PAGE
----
Comparing Cigars with Cigarettes
Both made using tobacco leaves, Cuban Cigars and cigarettes, although they share a few similarities, they are widely considered as antagonistic products. What is it that make these two tobacco-based products so distinctively different you might wonder? From physical characteristics to cultural ones, there is a number of differences that manage to separate cigars from cigarettes. Without any further ado, in today's blog we take a look at all the various factors and elements that manage to differentiate cigars from cigarettes.
"CIGARS ARE ENTIRELY MADE FROM TOBACCO AS CIGARETTES ARE NOT"
FORM AND SHAPE - First and foremost, the difference that stands out just by looking at these two products is physical appearance. Although relatively longer and thicker than an average cigarette, cigar formats vary in terms of shape and size, from the small yet mighty Ramon Allones Small Club Coronas to the slim and light in flavours Por Larranaga Montecarlo Cigar. But that's not all the physical characteristics that define each product. Another physical difference between the two items is related to the materials used for their manufacture. That been said, while Cuban sticks are entirely handmade using high-quality tobacco leaves, cigarettes typically contain shredded tobacco leaves, leaf stems and are wrapped in paper.
"A CIGAR'S SMOKE SHOULD NOT BE DRAWN TO THE LUNGS"
THE WAY THEY ARE SMOKED - Besides their physical differences, cigars and cigarettes have nothing in common when it comes to the way they are smoked. Cigarettes are ready to be lit and smoked once taken out of their package. However, cigars require a certain procedure to be followed by the smoker before being enjoyed. To elaborate, the cap needs to be either removed or opened in order for the smoke to be drawn through the mouth. In addition, lighting a cigar is more complicated than a cigarette. The foot of the cigar should be lightly toasted with the flame of your Dupont Lighter gently touching the end of your smoke.
The ritual of smoking a cigar is very different from the process of smoking a cigarette. While the smoke of the cigarette is meant to be inhaled and drew all the way into your lungs, the smoke of the cigar should remain inside the mouth and then exhaled, as the levels of nicotine in, let's say, a Cohiba Lanceros are too strong to be inhaled. That, also, leads up to present another interesting difference between the two. A cigarette has a filter, while a cigar doesn't as it's smoke is not meant to be inhaled.
"A CHARACTERISTIC THAT AVERAGE CIGARETTES LACK"
SMOKING RITUAL - To begin with, as we have discussed above, a cigar is bigger and, thus, contains significantly more nicotine. To specify, a cigar contains approximately 100mg to 200mg of nicotine, while a cigarette has only 10mg of nicotine. As a result, the time required for each product to be properly smoked varies. While the average time to smoke a cigarette is 6 minutes, a fine cigar, such as the Cohiba Esplendidos, takes approximately one hour, if you pace yourself.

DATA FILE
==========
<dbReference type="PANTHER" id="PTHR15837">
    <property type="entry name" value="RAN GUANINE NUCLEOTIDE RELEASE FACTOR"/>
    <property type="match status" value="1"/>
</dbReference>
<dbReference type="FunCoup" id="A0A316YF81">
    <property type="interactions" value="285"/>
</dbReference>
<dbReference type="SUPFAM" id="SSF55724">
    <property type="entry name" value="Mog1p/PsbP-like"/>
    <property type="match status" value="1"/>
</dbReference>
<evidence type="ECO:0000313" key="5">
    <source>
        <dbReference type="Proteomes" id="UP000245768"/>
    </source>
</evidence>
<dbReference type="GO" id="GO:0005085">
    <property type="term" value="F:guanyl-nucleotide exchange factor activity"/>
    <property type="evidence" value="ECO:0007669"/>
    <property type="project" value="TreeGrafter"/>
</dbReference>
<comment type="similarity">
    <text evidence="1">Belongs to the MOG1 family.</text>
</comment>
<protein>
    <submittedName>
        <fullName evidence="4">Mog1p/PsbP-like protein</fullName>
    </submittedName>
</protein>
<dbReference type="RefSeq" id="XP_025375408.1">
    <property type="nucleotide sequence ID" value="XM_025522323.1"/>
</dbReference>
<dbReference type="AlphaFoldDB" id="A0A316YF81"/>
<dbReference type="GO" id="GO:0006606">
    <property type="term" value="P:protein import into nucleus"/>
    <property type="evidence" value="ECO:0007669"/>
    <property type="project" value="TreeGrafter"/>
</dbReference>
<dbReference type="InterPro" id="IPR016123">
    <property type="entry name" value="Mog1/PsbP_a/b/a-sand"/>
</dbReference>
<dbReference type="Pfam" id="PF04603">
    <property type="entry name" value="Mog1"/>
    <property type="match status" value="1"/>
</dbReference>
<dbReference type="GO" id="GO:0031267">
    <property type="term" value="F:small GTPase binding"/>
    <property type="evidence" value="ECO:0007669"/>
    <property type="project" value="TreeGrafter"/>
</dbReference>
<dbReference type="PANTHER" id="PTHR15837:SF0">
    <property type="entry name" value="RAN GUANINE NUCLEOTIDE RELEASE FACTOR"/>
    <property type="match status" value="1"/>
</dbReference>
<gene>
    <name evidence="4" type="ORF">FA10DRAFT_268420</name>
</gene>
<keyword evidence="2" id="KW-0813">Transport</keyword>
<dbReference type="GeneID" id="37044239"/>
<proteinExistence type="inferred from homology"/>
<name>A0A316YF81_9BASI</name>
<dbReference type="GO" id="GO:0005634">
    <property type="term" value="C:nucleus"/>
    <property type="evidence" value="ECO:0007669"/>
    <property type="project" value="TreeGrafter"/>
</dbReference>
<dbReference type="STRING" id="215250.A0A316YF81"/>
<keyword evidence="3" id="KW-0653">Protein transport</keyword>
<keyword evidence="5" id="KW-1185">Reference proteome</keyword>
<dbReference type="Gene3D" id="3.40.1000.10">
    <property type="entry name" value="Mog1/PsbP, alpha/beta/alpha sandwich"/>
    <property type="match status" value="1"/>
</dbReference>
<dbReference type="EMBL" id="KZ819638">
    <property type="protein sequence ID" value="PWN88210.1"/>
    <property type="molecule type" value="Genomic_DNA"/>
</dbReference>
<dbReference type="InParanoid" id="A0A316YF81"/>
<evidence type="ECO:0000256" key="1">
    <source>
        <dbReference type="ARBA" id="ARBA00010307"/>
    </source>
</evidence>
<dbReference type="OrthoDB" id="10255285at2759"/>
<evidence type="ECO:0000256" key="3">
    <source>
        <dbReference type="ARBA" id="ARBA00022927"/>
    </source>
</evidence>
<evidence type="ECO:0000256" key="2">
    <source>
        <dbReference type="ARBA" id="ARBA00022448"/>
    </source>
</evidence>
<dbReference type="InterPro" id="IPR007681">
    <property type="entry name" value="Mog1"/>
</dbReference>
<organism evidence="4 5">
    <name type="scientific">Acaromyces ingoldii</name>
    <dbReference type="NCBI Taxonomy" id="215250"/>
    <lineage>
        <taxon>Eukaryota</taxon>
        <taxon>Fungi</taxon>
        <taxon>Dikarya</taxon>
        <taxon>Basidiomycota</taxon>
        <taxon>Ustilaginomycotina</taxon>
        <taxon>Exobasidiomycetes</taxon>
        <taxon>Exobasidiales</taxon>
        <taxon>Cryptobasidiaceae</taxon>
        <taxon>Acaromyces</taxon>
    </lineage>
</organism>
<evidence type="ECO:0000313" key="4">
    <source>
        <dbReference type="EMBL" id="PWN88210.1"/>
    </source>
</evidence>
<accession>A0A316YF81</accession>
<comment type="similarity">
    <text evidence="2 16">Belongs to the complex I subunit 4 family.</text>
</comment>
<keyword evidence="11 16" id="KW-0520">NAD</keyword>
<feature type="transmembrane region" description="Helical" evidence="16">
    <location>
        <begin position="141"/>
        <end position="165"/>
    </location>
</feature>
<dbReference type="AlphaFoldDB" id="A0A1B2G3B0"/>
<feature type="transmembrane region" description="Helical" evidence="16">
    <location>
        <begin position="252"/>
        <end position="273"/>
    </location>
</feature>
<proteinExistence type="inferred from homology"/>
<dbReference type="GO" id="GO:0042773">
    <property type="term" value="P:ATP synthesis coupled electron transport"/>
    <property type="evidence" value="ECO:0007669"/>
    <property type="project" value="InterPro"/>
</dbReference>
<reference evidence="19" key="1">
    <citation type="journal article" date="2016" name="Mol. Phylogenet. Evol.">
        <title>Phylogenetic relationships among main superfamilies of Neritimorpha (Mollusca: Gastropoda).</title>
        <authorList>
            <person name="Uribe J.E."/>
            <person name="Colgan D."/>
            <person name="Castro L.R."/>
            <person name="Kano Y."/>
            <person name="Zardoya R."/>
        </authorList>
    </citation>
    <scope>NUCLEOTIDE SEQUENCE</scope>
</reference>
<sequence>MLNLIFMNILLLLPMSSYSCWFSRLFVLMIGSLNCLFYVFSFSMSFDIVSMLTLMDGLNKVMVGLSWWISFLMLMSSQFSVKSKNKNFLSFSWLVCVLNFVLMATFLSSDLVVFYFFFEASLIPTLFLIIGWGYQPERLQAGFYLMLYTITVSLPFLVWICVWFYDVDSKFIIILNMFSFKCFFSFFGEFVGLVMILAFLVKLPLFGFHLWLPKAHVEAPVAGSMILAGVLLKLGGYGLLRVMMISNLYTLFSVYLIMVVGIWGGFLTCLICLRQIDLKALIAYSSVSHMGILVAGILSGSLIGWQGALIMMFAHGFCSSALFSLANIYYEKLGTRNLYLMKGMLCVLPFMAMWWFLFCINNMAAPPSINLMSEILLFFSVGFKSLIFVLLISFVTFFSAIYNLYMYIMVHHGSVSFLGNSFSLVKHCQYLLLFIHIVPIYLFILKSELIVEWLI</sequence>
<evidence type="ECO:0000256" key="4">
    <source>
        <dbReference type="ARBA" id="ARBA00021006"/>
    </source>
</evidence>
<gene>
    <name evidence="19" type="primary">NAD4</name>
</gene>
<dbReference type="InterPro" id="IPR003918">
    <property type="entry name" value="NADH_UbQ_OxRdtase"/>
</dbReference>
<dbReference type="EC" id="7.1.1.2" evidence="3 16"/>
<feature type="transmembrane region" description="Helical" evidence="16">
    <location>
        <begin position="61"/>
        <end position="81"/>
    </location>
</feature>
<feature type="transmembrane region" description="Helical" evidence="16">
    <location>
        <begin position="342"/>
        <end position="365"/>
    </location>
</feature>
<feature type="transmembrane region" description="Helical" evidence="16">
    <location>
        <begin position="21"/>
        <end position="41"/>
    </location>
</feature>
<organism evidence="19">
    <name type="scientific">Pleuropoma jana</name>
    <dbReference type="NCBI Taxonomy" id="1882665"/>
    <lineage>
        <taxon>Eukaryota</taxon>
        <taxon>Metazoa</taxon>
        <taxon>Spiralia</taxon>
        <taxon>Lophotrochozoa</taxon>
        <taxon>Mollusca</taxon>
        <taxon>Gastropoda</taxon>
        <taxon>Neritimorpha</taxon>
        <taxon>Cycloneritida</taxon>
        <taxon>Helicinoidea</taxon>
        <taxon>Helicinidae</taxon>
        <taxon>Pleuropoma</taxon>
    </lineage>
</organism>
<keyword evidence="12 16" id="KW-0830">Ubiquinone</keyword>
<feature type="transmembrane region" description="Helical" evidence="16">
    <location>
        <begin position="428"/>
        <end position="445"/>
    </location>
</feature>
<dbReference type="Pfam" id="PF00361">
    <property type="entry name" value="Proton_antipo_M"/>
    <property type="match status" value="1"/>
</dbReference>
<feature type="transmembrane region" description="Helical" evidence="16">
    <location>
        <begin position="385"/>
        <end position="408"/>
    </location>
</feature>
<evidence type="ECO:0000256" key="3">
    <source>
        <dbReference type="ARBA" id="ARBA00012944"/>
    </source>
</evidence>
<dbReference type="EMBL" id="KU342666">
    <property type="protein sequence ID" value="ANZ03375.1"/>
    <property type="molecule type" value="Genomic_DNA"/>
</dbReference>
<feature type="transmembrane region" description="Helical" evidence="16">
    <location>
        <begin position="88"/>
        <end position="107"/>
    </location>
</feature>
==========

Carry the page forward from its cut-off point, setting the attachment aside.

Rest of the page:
PRICE AND WORTH - It is not just the size, shape or quality that differentiates cigars from cigarettes. Price, worth, and age value constitute another primary factor. Since cigars are made using more tobacco than cigarettes, it is only fair to say that their price will be relatively higher. In addition, Cuban cigars are entirely handmade by experienced torcedores who spent their days rolling tobacco leaves, as the majority of cigarettes are machine-made products. Another factor that helps determine the worth of both cigars and cigarettes is their value. That is to say, Cuban cigars, if properly stored and retained, tend to rise in value, as the product becomes both rare in numbers and vintage in quality, a characteristic that average cigarettes lack.
CULTURE - Of course, the ritual of smoking Cigars is one of the most sophisticated acts in the world. From the cigar's aromas to the elegant and graceful process of enjoying a habano, cigars are widely known as an instrument of high esteem and opulent lifestyle. On the other hand, cigarettes, although smoked more than cigars, fell short when it comes to transcending the smoker into a different type of a lifestyle.
Left: Ramon Allones Small Club Coronas Cigar, Right: Por Larranaga Montecarlo Cigar.
Although both products are made using tobacco leaves, Cuban cigars and cigarettes seem to share more differences than similarities. From their physical appearance to their cultural heritage, Cuban cigars have established themselves as a ritual of high esteem and opulence. Discover everything there is to know about the fascinating world of habanos from our daily updated Cuban Cigars Blog: